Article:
What I believe the intent of the ban is to reduce or restrict items made with partially hydrogenated unsaturated plant fats (oils)…think margarine or Crisco, although there are many other products in this vein, including industrial agri-products that most food consumers likely have never come across, as they are added to things like Oreos, Fritos and Twinkies a long time prior to ending up at the supermarket.

So in reality, what people should be talking about is a ban on partially hydrogenated unsaturated plant fats and NOT a ban on trans fats, because the former is only a subset of the latter. Because of this misuse of language and misunderstanding of fat definitions, it’s already strike one against any governmental ban.

The second strike comes from my own philosophy and biases: Supply the people with enough information and they can make decisions for themselves. Can a restaurant provide me with the information needed to make informed decisions? Absolutely. In fact, KFC did just that with their press release.

It should be noted that KFC has the resources to provide such press releases. My favorite teriyaki place down the street from me most assuredly does not have the funds or pull to get that kind of press. However, it is not impossible for said teriyaki restaurant to communicate what fats and oils are used in the back room.

Is not possible for all restaurants to keep a list (available upon request) that states the
fats used in each dish? Perhaps the restaurant owners out there could give me an idea on how feasible something like that could be.

I’m of the mind that for any industry that allows for a transparency in their business practices, the government should try to refrain from imposing it’s will upon them. The restaurant industry, where production techniques are nominally known and ingredients can be easily communicated; I can’t for the life of me see why we should ban foods. Contrast this against the production techniques and processes of the industrial farms I alluded to yesterday, which are hardly known.

What it boils down to for me is whether I want the ability to make the decision of what foods I eat (based off of the best possible information), or whether I want to have the government make that decision for me.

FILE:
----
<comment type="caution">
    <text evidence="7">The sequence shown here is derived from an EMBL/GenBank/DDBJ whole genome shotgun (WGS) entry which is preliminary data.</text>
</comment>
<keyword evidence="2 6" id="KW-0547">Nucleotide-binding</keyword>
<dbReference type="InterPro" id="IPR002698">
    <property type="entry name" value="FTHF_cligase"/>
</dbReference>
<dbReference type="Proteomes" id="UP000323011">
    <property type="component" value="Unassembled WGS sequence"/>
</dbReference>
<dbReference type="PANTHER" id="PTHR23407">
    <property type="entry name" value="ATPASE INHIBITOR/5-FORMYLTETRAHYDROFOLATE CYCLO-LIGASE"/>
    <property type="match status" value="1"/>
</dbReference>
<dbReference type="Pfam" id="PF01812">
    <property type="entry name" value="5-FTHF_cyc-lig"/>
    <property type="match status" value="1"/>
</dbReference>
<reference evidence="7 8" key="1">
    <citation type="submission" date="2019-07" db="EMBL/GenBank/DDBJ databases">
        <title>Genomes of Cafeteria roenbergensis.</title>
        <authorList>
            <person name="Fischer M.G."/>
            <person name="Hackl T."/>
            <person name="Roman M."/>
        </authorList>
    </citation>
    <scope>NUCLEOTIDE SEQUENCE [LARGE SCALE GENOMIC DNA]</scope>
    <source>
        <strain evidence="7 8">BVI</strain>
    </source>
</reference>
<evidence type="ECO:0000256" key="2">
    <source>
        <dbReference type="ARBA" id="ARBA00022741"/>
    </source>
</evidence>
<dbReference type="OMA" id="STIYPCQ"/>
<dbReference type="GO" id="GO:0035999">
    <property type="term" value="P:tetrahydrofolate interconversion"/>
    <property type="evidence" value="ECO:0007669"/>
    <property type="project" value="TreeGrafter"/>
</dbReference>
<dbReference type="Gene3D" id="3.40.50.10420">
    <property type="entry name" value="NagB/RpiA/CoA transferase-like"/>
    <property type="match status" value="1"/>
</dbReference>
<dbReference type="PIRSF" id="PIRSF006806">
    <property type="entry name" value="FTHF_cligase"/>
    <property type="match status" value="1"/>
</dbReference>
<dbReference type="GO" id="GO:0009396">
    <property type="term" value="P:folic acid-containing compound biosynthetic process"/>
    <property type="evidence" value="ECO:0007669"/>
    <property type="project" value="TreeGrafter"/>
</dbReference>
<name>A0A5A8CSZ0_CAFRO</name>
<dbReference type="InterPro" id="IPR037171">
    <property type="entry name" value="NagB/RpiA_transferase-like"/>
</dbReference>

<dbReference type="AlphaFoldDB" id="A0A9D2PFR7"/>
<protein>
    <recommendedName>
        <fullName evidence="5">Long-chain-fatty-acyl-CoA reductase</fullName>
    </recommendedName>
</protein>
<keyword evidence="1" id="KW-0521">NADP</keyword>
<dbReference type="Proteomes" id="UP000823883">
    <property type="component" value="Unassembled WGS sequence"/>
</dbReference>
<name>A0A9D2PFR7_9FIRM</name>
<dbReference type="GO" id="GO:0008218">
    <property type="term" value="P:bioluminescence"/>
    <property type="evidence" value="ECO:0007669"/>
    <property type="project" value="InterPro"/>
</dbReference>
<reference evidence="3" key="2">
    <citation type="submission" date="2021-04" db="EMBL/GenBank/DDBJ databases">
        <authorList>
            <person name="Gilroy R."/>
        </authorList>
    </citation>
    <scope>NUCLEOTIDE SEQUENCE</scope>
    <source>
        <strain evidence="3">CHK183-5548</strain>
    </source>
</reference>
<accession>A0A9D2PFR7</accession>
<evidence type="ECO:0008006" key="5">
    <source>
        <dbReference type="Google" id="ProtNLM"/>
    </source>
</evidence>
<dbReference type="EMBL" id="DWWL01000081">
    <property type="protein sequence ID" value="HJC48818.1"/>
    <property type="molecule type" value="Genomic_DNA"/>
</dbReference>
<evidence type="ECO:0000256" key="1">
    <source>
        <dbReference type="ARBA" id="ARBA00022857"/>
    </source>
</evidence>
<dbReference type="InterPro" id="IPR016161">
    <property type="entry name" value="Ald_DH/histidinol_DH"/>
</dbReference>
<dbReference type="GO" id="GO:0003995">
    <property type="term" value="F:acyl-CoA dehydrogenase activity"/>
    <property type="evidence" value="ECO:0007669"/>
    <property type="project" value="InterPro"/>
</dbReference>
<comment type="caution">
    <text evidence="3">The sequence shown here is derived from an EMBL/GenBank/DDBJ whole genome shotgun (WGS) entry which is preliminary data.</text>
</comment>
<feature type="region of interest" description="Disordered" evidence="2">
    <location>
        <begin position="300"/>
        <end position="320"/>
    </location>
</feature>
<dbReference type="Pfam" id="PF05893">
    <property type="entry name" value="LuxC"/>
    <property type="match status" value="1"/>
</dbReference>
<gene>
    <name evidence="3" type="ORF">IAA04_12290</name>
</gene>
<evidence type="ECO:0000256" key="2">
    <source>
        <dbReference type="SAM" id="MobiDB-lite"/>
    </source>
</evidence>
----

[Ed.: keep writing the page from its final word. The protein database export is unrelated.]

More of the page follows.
Technorati Tags: Trans Fats, Food Bans


What a Trans-fat ban looks like

I’m personally have yet to decide where I fall on a trans-fat ban. The libertarian in me is abhors the idea of the state inflicting food bans. The pragmatist in me sees this as only one in a plethora of changes that must be made in food behaviors. The sadist in me loves to see Kraft, Conagra and other notorious food-corps squirm.

At any rate, Denmark banned the stuff two years ago. Here’s a bit on what the food world is like over there today. It’s an anecdotal account, but still worth a look.

UPDATED: I was caught by the grammar police going sixty in a twenty-five mph zone.

Technorati Tags: Trans Fat


McDonald’s stubs toe, twice in one week

In the course of a slapstick comedy, it’s often funny to watch someone slipping on a banana peel. When the same person immediately slips on yet another, entirely new banana peel, it brings me to the point of outight chortling. Such is the flavor of my schadenfreude in regard to the latest McDonald’s news events.

First it was their admission that their french fries have more trans fat in them than initially thought. Now? Now it’s the fact that they use that wheat and dairy ingredients are used to flavor the french fries, a claim not previously made.

It cannot be a good week at McDonald’s corporate PR office.

The question is: Why does this matter?

If McDonald’s would quit trying to be something they are not, this wouldn’t be an issue. But as they desire to be all things for all people, they end up making promises that they can’t keep. Like the promise they made in 2002 to reduce trans fat in their products. When their chicken strips failed to meet their promise, McDonald’s was sued, and later settled out of court. Get ready for another suit, as French Fries were not indicted in the initial settlement.

The Dairy and Wheat bit, I’m not sure how much this will affect McDonald’s , as the new information is apparently in response to new FDA requirements in regard to labeling. However, if anyone can prove that McDonald’s advertized their fries as gluten-free, rest assured there’s another lawyer with The Golden Arch’s name on them.

Technorati Tags: Food, McDonald’s